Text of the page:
Merchants and consumers alike in the United States should familiarize themselves with chargebacks – one of the most common kinds of refunds given today. Cash refunds are increasingly rare, and chargebacks are the most common way of returning money to a consumer who has successfully disputed a payment. 

What Is A Chargeback?

When a consumer successfully disputes a deduction from their account, they can receive their money back directly using a system known as a chargeback. Regulation E of the Electronic Fund Transfer Act dictates the legal rights of Americans seeking to receive chargeback and holds businesses to account when a successful claim has been made. Businesses employ chargeback management systems in order to dispute and resolve claims while staying within the bounds of the law. 

Although money is ultimately transferred into the consumer’s account, the process must be initiated by the business that took the money in the first place or the consumer’s bank after a successful dispute claim. Chargeback differs from a ‘voided payment.’ A voided payment occurs before money has been transferred from an account. A chargeback occurs when payments have already been successfully transferred and need to be returned. When a chargeback is initiated by a merchant, it is essentially a standard outgoing transaction. When it is initiated by a consumer’s bank, the bank sends processing messages to both the consumer’s account and the merchant’s account in order to facilitate a transfer. 

In recent years, attention has been given to the high amount of chargeback fraud faced by businesses. 

Situations That Call For Chargeback Payments 

Phantom Items

If a consumer finds items that they never ordered or knowingly paid for in their account statement, they can claim a chargeback. They may be the victims of identity theft or of a simple mistake by a merchant.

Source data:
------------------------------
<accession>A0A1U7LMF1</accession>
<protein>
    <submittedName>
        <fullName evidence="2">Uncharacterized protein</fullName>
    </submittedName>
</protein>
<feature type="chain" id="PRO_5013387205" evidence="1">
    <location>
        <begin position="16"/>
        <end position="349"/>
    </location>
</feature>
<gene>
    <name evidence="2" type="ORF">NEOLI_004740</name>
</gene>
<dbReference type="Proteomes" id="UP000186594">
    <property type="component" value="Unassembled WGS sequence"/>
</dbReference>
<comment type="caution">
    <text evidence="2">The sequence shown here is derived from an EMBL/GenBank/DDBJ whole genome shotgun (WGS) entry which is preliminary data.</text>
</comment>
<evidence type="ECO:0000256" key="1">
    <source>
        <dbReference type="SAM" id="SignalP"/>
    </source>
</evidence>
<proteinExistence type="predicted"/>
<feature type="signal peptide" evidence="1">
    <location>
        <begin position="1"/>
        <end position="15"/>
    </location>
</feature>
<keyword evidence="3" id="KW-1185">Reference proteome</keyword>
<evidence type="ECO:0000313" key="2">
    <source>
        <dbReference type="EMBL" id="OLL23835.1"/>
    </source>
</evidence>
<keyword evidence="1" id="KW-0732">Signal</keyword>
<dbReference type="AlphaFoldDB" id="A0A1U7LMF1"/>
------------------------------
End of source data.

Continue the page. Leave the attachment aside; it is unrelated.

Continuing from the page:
Duplicate Payments

A common payment mistake involves the charging of a consumer for more items than they intended to purchase. Duplicate charges are caused by simple sales mistakes or, in some cases, willful overcharging. In either case, a consumer is usually entitled to a chargeback refund. 

Compromised Information

If a merchant has knowingly or unknowingly revealed sensitive information by not following financial security protocol, then a consumer can open a dispute with the hopes of receiving a chargeback refund. 

Inadequate Provision

If a consumer has purchased a product or service that does not meet the description or contracted nature advertised, then they may seek to claim a chargeback in certain circumstances. Most cases involving the inadequate provision of goods and services are dealt with using traditional complaint and refund means, but chargeback may still be sought if it becomes immediately obvious to the consumer that they did not receive what they paid for. Because overdraft fees and credit interest can cause great distress to consumers, chargeback is often seen as the most efficient way of receiving a refund directly into the account that was initially charged in order to balance the books.